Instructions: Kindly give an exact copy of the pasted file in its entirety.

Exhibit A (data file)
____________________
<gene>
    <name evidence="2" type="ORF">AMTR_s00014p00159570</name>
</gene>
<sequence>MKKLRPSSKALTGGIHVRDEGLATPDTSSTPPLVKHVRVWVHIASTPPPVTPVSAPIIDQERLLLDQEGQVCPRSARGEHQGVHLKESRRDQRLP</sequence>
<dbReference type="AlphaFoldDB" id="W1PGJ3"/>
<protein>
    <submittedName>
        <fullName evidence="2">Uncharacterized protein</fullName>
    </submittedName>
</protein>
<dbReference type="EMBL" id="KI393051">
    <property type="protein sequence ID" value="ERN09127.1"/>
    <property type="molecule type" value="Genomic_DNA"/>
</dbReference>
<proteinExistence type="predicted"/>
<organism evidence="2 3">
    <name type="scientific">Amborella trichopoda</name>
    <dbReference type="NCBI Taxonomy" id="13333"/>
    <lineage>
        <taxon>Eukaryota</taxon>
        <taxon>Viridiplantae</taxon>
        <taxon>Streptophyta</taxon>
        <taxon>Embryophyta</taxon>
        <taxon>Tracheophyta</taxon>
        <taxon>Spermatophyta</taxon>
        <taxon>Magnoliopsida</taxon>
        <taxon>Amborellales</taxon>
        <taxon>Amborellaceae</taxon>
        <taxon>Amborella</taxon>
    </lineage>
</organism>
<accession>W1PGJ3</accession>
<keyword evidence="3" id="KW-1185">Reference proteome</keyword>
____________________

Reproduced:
<gene>
    <name evidence="2" type="ORF">AMTR_s00014p00159570</name>
</gene>
<sequence>MKKLRPSSKALTGGIHVRDEGLATPDTSSTPPLVKHVRVWVHIASTPPPVTPVSAPIIDQERLLLDQEGQVCPRSARGEHQGVHLKESRRDQRLP</sequence>
<dbReference type="AlphaFoldDB" id="W1PGJ3"/>
<protein>
    <submittedName>
        <fullName evidence="2">Uncharacterized protein</fullName>
    </submittedName>
</protein>
<dbReference type="EMBL" id="KI393051">
    <property type="protein sequence ID" value="ERN09127.1"/>
    <property type="molecule type" value="Genomic_DNA"/>
</dbReference>
<proteinExistence type="predicted"/>
<organism evidence="2 3">
    <name type="scientific">Amborella trichopoda</name>
    <dbReference type="NCBI Taxonomy" id="13333"/>
    <lineage>
        <taxon>Eukaryota</taxon>
        <taxon>Viridiplantae</taxon>
        <taxon>Streptophyta</taxon>
        <taxon>Embryophyta</taxon>
        <taxon>Tracheophyta</taxon>
        <taxon>Spermatophyta</taxon>
        <taxon>Magnoliopsida</taxon>
        <taxon>Amborellales</taxon>
        <taxon>Amborellaceae</taxon>
        <taxon>Amborella</taxon>
    </lineage>
</organism>
<accession>W1PGJ3</accession>
<keyword evidence="3" id="KW-1185">Reference proteome</keyword>